Walker’s Legacy, a quarterly lecture series dedicated to furthering the interests of business women of color, is teaming up with Comcast and the Thurgood Marshall College Fund to sponsor a series of events highlighting women of color in tech. The lecture series will feature multicultural women who have successfully forged a career path in the historically white-male dominated tech space with a focus on supporting and providing learning opportunities for female entrepreneurs.
“Championing women of color in technology is one of the most important causes for Walker’s Legacy today,” said the founder and CEO of Walker’s Legacy, Natalie Madeira Cofield, in a press release. “Through this partnership, we look forward to highlighting women of color leading in areas of STEM while also discussing important solutions for challenges they face as entrepreneurs and business leaders,” she added.
The next lecture in the series will be held at Techtown in Detroit, Michigan, on June 6, 2019. Visit the Walker’s Legacy website to learn more about the program and locate additional events.
Disparity in Tech
The wide gender gap in the tech field is a given. As of 2018, women represent 56 percent of the nation’s professional workforce, yet only about half of those women were working in the tech space, many of them in administrative and managerial roles. For multicultural women, the numbers are even more dismal. African American, Asian and Hispanic women make up a total of only 11 percent of the computing workforce, at 3 percent, 6 percent and 2 percent respectively.
This lack of opportunity has translated into a dearth of young women preparing for STEM careers. As of last year, women made up over half of America’s bachelor’s degree recipients, but only 19 percent of those young women graduated with a computer science degree. In 1985, that number was 37 percent.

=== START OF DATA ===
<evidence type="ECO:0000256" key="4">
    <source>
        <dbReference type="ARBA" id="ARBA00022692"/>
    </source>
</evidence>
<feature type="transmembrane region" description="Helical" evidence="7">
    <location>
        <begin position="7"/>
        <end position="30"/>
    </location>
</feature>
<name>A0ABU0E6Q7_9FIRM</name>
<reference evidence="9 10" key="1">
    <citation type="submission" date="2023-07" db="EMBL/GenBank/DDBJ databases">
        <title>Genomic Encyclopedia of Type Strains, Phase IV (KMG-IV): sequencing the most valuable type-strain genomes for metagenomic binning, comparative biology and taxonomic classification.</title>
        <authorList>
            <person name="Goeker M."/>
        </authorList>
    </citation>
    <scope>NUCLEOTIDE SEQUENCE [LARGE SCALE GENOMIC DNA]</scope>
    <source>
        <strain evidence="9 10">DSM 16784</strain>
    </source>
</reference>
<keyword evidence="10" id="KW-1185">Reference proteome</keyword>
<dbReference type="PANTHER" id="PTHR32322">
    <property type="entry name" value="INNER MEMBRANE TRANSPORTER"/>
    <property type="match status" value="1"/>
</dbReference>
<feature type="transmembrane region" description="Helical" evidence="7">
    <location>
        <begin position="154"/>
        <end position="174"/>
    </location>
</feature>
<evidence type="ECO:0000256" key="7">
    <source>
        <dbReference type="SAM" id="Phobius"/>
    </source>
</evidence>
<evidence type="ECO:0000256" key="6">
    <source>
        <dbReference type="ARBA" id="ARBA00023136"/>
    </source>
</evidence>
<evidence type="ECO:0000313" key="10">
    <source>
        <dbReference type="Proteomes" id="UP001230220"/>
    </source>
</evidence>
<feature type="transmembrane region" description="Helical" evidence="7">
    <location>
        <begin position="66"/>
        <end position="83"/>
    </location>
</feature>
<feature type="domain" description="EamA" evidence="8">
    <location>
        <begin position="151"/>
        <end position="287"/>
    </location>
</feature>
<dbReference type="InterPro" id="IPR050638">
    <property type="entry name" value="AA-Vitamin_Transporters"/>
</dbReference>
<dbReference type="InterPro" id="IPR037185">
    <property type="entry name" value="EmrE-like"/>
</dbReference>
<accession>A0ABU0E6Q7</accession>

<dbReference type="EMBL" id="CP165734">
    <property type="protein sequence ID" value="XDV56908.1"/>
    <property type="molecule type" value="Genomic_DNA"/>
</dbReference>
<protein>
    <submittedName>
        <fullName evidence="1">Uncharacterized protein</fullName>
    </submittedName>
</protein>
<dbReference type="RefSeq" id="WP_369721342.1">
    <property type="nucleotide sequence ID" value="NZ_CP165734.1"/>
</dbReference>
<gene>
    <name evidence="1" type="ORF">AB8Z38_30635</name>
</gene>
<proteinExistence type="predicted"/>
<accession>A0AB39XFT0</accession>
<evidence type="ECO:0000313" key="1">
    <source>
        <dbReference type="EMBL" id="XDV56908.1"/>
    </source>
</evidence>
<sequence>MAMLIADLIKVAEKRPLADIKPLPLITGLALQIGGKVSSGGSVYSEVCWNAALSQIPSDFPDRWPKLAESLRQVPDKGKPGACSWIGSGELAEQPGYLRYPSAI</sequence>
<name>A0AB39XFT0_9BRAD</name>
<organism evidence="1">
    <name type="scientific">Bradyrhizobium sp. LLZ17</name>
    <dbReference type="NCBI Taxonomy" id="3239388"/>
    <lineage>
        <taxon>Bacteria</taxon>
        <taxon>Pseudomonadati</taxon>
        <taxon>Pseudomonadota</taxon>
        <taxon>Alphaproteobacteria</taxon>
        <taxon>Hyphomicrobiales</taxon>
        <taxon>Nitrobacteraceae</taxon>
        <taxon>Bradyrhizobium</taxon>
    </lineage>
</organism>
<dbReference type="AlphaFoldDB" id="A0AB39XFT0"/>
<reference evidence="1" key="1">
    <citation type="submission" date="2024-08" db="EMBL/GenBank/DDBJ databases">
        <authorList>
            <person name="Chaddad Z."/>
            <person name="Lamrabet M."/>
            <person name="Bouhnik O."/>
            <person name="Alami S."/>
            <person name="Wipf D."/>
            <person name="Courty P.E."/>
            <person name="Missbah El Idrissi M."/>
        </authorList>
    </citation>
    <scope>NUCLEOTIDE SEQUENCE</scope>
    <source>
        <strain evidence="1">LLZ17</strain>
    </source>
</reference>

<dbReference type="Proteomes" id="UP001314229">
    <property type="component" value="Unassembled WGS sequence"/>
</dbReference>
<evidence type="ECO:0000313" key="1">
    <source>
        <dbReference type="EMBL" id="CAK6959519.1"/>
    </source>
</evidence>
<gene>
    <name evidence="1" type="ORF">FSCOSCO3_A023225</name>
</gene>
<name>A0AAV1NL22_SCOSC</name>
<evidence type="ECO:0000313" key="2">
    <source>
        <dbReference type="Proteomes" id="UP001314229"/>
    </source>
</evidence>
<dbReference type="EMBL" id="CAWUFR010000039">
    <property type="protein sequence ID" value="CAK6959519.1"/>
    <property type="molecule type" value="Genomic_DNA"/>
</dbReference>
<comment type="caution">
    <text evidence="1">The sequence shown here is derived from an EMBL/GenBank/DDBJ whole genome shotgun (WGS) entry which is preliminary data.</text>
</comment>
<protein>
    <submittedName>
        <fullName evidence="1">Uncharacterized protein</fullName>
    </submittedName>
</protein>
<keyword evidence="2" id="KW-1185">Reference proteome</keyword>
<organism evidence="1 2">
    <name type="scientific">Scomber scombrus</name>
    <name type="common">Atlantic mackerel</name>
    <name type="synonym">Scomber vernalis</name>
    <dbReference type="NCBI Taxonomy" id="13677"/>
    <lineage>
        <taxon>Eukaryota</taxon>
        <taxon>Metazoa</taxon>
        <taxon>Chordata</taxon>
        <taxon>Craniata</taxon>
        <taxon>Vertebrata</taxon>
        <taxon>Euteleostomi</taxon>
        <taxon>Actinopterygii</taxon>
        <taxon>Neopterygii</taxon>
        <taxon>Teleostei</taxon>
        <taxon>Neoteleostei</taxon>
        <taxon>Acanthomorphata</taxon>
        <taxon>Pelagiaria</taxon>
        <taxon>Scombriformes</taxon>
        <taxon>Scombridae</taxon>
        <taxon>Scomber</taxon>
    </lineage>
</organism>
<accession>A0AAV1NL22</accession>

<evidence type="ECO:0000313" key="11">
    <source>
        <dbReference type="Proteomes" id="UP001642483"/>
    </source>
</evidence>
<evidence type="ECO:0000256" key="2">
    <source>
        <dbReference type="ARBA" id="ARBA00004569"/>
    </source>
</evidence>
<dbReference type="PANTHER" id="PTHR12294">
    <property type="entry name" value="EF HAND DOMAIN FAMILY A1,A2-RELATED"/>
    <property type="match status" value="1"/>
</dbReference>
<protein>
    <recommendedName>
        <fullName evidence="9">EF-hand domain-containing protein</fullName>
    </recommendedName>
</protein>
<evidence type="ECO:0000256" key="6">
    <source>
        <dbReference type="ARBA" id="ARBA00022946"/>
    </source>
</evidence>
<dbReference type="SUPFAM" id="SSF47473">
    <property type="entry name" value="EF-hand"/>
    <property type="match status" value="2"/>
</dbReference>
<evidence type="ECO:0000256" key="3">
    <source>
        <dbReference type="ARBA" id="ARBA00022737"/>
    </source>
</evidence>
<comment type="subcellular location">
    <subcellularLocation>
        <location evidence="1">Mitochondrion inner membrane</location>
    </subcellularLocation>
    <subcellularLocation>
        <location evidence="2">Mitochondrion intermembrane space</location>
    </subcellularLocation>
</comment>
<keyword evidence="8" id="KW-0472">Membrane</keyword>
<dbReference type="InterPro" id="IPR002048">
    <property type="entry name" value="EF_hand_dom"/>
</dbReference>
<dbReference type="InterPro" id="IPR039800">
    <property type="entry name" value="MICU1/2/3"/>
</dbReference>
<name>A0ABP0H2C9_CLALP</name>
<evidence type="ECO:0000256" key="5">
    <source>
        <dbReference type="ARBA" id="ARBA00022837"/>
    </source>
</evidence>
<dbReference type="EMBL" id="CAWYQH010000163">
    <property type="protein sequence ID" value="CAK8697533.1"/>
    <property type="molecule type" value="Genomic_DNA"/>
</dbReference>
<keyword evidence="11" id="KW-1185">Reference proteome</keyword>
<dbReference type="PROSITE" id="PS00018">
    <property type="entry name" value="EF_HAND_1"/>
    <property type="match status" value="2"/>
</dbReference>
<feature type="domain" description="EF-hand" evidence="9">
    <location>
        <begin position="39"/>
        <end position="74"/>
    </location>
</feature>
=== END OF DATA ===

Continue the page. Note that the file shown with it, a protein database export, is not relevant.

Further, even when women do enter the tech space, they are twice as likely to quit as their male counterparts. Their reasons vary, but systemic discrimination and being forced into “execution” roles versus “creative” roles appear to play a large part. Lack of opportunity for advancement also seems to play a role.
About Walker’s Legacy
Walker’s Legacy is a quarterly lecture series that seeks to advance the knowledge and opportunities of multicultural female entrepreneurs. Founded in 2009, it is named after Madam C.J. Walker (real name, Sarah Breedlove), an African-American self-made businesswoman who was considered one of the wealthiest women in America at the time of her death in 1919. Since its inception, the organization has grown into an international collective of female entrepreneurs who work to improve economic prosperity and reduce income inequality for women of color across the globe.
In 2016, Walker’s Legacy established the Walker’s Legacy Foundation, a nonprofit that supports educational programs designed to help female entrepreneurs develop the knowledge and skill sets necessary to succeed in the business world. The foundation’s flagship effort, Moms Who Enterprise, is a 12-week, financial literacy and entrepreneurship program aimed at economically disadvantaged single mothers and pregnant women between the ages of 18 and 30. The program was piloted in four locations: Baltimore, Maryland; Detroit, Michigan; Newark, New Jersey; and Washington D.C. Fifty-two women have graduated from the program thus far.
To learn more about the Walker Legacy Foundation programs, click here.
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